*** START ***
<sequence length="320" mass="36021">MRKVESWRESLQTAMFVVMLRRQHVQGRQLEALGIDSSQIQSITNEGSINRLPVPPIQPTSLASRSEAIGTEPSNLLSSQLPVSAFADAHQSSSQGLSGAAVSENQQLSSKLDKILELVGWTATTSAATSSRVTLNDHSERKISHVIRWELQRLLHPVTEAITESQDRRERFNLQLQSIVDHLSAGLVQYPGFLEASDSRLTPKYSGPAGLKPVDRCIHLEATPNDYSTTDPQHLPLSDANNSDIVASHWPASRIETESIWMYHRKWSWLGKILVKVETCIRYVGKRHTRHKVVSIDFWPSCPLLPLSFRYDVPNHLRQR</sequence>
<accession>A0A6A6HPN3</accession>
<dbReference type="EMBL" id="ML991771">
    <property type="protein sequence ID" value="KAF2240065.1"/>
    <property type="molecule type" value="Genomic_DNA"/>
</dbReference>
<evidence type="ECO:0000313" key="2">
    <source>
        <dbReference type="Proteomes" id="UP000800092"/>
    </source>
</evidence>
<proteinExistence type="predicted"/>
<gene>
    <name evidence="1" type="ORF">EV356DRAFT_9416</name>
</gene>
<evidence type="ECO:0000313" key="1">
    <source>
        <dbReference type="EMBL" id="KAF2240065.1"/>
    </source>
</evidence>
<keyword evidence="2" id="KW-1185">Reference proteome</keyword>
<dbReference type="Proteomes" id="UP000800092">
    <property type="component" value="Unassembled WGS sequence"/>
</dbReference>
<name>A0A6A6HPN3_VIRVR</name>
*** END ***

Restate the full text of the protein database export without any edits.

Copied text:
<sequence length="320" mass="36021">MRKVESWRESLQTAMFVVMLRRQHVQGRQLEALGIDSSQIQSITNEGSINRLPVPPIQPTSLASRSEAIGTEPSNLLSSQLPVSAFADAHQSSSQGLSGAAVSENQQLSSKLDKILELVGWTATTSAATSSRVTLNDHSERKISHVIRWELQRLLHPVTEAITESQDRRERFNLQLQSIVDHLSAGLVQYPGFLEASDSRLTPKYSGPAGLKPVDRCIHLEATPNDYSTTDPQHLPLSDANNSDIVASHWPASRIETESIWMYHRKWSWLGKILVKVETCIRYVGKRHTRHKVVSIDFWPSCPLLPLSFRYDVPNHLRQR</sequence>
<accession>A0A6A6HPN3</accession>
<dbReference type="EMBL" id="ML991771">
    <property type="protein sequence ID" value="KAF2240065.1"/>
    <property type="molecule type" value="Genomic_DNA"/>
</dbReference>
<evidence type="ECO:0000313" key="2">
    <source>
        <dbReference type="Proteomes" id="UP000800092"/>
    </source>
</evidence>
<proteinExistence type="predicted"/>
<gene>
    <name evidence="1" type="ORF">EV356DRAFT_9416</name>
</gene>
<evidence type="ECO:0000313" key="1">
    <source>
        <dbReference type="EMBL" id="KAF2240065.1"/>
    </source>
</evidence>
<keyword evidence="2" id="KW-1185">Reference proteome</keyword>
<dbReference type="Proteomes" id="UP000800092">
    <property type="component" value="Unassembled WGS sequence"/>
</dbReference>
<name>A0A6A6HPN3_VIRVR</name>